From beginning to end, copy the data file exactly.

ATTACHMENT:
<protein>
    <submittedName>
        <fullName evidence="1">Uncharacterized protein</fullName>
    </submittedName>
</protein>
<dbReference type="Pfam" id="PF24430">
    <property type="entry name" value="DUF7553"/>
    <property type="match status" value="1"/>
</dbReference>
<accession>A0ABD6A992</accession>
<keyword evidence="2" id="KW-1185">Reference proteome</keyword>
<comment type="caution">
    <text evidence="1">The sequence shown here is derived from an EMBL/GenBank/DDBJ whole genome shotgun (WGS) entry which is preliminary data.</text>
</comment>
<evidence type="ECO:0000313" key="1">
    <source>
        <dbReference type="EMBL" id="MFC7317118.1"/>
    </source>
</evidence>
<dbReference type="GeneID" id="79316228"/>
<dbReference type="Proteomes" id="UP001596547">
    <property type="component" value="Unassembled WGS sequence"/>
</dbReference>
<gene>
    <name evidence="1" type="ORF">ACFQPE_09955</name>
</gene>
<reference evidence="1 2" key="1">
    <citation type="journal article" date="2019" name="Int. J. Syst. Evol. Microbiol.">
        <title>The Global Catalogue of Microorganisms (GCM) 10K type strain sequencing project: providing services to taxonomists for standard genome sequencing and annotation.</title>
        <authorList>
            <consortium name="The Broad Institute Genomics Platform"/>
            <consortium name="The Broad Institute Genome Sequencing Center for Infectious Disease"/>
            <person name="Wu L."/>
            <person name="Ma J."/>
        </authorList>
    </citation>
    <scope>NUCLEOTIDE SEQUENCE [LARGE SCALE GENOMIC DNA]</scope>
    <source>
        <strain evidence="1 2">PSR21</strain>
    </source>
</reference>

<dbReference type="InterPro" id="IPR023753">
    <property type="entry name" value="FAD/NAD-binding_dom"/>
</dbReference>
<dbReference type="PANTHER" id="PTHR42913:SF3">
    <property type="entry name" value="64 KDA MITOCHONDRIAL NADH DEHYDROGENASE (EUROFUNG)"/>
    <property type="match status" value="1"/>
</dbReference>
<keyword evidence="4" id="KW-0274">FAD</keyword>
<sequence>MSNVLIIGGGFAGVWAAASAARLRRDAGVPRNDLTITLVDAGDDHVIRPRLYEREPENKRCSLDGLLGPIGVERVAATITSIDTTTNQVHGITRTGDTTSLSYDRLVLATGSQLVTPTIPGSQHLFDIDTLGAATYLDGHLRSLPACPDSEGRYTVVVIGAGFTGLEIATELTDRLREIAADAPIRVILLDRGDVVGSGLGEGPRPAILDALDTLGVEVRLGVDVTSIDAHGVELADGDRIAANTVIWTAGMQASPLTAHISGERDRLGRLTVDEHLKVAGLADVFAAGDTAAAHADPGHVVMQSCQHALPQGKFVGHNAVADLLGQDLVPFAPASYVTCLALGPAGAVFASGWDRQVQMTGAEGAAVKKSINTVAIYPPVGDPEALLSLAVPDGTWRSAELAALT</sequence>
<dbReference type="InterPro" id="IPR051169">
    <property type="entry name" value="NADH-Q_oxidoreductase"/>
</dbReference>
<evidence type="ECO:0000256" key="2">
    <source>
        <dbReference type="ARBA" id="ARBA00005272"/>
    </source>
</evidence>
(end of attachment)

<protein>
    <submittedName>
        <fullName evidence="1">Uncharacterized protein</fullName>
    </submittedName>
</protein>
<dbReference type="Pfam" id="PF24430">
    <property type="entry name" value="DUF7553"/>
    <property type="match status" value="1"/>
</dbReference>
<accession>A0ABD6A992</accession>
<keyword evidence="2" id="KW-1185">Reference proteome</keyword>
<comment type="caution">
    <text evidence="1">The sequence shown here is derived from an EMBL/GenBank/DDBJ whole genome shotgun (WGS) entry which is preliminary data.</text>
</comment>
<evidence type="ECO:0000313" key="1">
    <source>
        <dbReference type="EMBL" id="MFC7317118.1"/>
    </source>
</evidence>
<dbReference type="GeneID" id="79316228"/>
<dbReference type="Proteomes" id="UP001596547">
    <property type="component" value="Unassembled WGS sequence"/>
</dbReference>
<gene>
    <name evidence="1" type="ORF">ACFQPE_09955</name>
</gene>
<reference evidence="1 2" key="1">
    <citation type="journal article" date="2019" name="Int. J. Syst. Evol. Microbiol.">
        <title>The Global Catalogue of Microorganisms (GCM) 10K type strain sequencing project: providing services to taxonomists for standard genome sequencing and annotation.</title>
        <authorList>
            <consortium name="The Broad Institute Genomics Platform"/>
            <consortium name="The Broad Institute Genome Sequencing Center for Infectious Disease"/>
            <person name="Wu L."/>
            <person name="Ma J."/>
        </authorList>
    </citation>
    <scope>NUCLEOTIDE SEQUENCE [LARGE SCALE GENOMIC DNA]</scope>
    <source>
        <strain evidence="1 2">PSR21</strain>
    </source>
</reference>

<dbReference type="InterPro" id="IPR023753">
    <property type="entry name" value="FAD/NAD-binding_dom"/>
</dbReference>
<dbReference type="PANTHER" id="PTHR42913:SF3">
    <property type="entry name" value="64 KDA MITOCHONDRIAL NADH DEHYDROGENASE (EUROFUNG)"/>
    <property type="match status" value="1"/>
</dbReference>
<keyword evidence="4" id="KW-0274">FAD</keyword>
<sequence>MSNVLIIGGGFAGVWAAASAARLRRDAGVPRNDLTITLVDAGDDHVIRPRLYEREPENKRCSLDGLLGPIGVERVAATITSIDTTTNQVHGITRTGDTTSLSYDRLVLATGSQLVTPTIPGSQHLFDIDTLGAATYLDGHLRSLPACPDSEGRYTVVVIGAGFTGLEIATELTDRLREIAADAPIRVILLDRGDVVGSGLGEGPRPAILDALDTLGVEVRLGVDVTSIDAHGVELADGDRIAANTVIWTAGMQASPLTAHISGERDRLGRLTVDEHLKVAGLADVFAAGDTAAAHADPGHVVMQSCQHALPQGKFVGHNAVADLLGQDLVPFAPASYVTCLALGPAGAVFASGWDRQVQMTGAEGAAVKKSINTVAIYPPVGDPEALLSLAVPDGTWRSAELAALT</sequence>
<dbReference type="InterPro" id="IPR051169">
    <property type="entry name" value="NADH-Q_oxidoreductase"/>
</dbReference>
<evidence type="ECO:0000256" key="2">
    <source>
        <dbReference type="ARBA" id="ARBA00005272"/>
    </source>
</evidence>